Well-being

Older people and Well-being “A large body of empirical and theoretical research, however, supports the idea that negative changes increase in later adulthood and old age, as everyday experiences and stereotypes might indeed lead us to expect (P. B. Baltes, 1997). At the same time, many studies show that for the large majority of older people, subjective well-being does not decrease in later adulthood, at least into the early phases of old age (P. B. Baltes, 1997). This implies the existence of different mechanisms at work, which buffer or completely absorb the impact of increasingly negative development influences.
This aspect of aging has never been more important than it is today, at the beginning of the twenty-first century: Society is graying (Williamson, 2002), and historically speaking, this is a “young” phenomenon (P. B. Baltes & Baltes, 1990). Nevertheless, despite the growing population of elderly people—both because more people are living to reach old age and because on average they are living longer (Maier & Vaupel, 2003)—there is much evidence that elderly people in this aging society will do better socially, physically, and psychologically than any older generation before them. “ Part of the ageist society that we have created is the (accepted) projection of an image of decline and deficit in the later years of life. We have all come to believe that it is nothing to look forward to, and that being old is often a time of misery. For the most, that is what we are fed by mainstream and social media on a daily basis. I want to challenge that based on the article cited above.
There is now a wealth of evidence that is worth paying attention to, not only for what it produces, but for the fact that it is based on research that includes the global South (previously known as the “third world” or “developing countries”). Unfortunate as it is that it still does not cover older people across the spectrum in developing countries, it gives a good indication of what we consider to be a global phenomenon – that older people generally believe that they are living a good life. Of course when we focus on deficits and decline and our research explores only those aspects, we will have a skewed view of the well-being of older people. (Someone recently explained how statistics work: if you have your head in the blazing oven and your feet in the freezer, your ass will be warm…). What statisticians want to find they will find.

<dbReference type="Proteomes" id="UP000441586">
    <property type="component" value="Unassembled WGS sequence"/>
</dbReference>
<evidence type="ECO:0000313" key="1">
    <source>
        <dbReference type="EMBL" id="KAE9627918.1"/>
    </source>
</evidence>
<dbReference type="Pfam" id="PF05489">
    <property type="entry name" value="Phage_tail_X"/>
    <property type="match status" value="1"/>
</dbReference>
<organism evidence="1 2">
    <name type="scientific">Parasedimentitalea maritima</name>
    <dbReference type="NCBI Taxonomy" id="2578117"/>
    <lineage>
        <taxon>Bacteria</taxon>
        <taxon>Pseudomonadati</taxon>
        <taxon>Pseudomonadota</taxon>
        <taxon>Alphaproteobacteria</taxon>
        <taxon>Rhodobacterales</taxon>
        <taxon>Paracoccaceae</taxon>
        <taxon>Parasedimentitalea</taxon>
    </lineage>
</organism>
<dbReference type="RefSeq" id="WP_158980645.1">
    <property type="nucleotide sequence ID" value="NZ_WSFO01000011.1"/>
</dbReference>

The upshot of this is that if we (as the general “younger” population) see older people as “suffering from…”, that will be the way that we frame their Being-in-the-world. It creates the lens through which we see older people, which in turn becomes the way that we treat them. Of course, even worse is the secondary affect – older people start believing what we tell them and what they read about themselves in the media – that they are indeed a “care burden on the world economy”!
Whilst thousands of older people died during the COVID-19 pandemic, this does not mean that as a population they are feeble or frail, nor that they are the worst off in terms of well-being during this time. On the contrary – every single older person that I spoke to seems to be strong minded, grateful for what they had and not nearly as phased as some of my younger friends were. There is a quality in ageing that somehow we often do not see (or perhaps want to see) – and I don’t quite know how to describe it. “Downward compensation” comes to mind, that older people develop the ability to see that there are always other people who are worse off than them. But there is more to it – gratitude, grace, a focus on the bigger picture, insight, wisdom and a strong sense of resilience (I am still unpacking resilience).
The stories of sad old people crying themselves to sleep at night, depressed about their children not visiting and being locked down….well, I am sure that there are some for whom this is a very trying time. However, we need to start listening to all the stories of older people with a different perspective, really hear them, and learn from them. Their wisdom is what the world needs now more than ever. While we sweat the small stuff, they can teach us about gratitude and grace, which is really what the world needs now more than ever!
Rayne Stroebel MSc (Dementia Studies)
+27 82 455 5300 rayne@mindsmatter.co.za <mailto:rayne@mindsmatter.co.za> www.mindsmatter.co.za <www.mindsmatter.co.za/>

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